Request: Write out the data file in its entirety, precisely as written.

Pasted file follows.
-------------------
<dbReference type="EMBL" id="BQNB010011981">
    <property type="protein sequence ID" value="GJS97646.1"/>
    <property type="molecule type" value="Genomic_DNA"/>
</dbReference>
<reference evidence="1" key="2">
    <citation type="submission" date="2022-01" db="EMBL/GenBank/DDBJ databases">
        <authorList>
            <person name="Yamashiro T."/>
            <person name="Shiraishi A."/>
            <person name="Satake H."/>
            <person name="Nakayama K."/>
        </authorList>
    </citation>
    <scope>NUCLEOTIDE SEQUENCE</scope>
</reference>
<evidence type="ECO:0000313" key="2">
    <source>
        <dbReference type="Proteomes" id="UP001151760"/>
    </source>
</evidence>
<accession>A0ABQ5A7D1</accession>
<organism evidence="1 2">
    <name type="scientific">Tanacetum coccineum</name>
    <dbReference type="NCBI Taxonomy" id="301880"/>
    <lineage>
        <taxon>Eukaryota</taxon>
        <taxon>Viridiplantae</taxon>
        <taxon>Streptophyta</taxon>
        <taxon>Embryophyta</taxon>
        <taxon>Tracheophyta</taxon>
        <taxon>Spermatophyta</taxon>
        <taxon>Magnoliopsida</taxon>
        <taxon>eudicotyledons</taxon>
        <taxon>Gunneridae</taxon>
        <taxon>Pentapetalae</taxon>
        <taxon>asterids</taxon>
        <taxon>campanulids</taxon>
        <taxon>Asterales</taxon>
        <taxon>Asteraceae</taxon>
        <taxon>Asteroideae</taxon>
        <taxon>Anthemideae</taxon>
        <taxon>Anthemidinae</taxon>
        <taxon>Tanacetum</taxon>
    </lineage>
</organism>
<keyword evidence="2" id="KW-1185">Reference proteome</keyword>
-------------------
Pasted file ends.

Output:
<dbReference type="EMBL" id="BQNB010011981">
    <property type="protein sequence ID" value="GJS97646.1"/>
    <property type="molecule type" value="Genomic_DNA"/>
</dbReference>
<reference evidence="1" key="2">
    <citation type="submission" date="2022-01" db="EMBL/GenBank/DDBJ databases">
        <authorList>
            <person name="Yamashiro T."/>
            <person name="Shiraishi A."/>
            <person name="Satake H."/>
            <person name="Nakayama K."/>
        </authorList>
    </citation>
    <scope>NUCLEOTIDE SEQUENCE</scope>
</reference>
<evidence type="ECO:0000313" key="2">
    <source>
        <dbReference type="Proteomes" id="UP001151760"/>
    </source>
</evidence>
<accession>A0ABQ5A7D1</accession>
<organism evidence="1 2">
    <name type="scientific">Tanacetum coccineum</name>
    <dbReference type="NCBI Taxonomy" id="301880"/>
    <lineage>
        <taxon>Eukaryota</taxon>
        <taxon>Viridiplantae</taxon>
        <taxon>Streptophyta</taxon>
        <taxon>Embryophyta</taxon>
        <taxon>Tracheophyta</taxon>
        <taxon>Spermatophyta</taxon>
        <taxon>Magnoliopsida</taxon>
        <taxon>eudicotyledons</taxon>
        <taxon>Gunneridae</taxon>
        <taxon>Pentapetalae</taxon>
        <taxon>asterids</taxon>
        <taxon>campanulids</taxon>
        <taxon>Asterales</taxon>
        <taxon>Asteraceae</taxon>
        <taxon>Asteroideae</taxon>
        <taxon>Anthemideae</taxon>
        <taxon>Anthemidinae</taxon>
        <taxon>Tanacetum</taxon>
    </lineage>
</organism>
<keyword evidence="2" id="KW-1185">Reference proteome</keyword>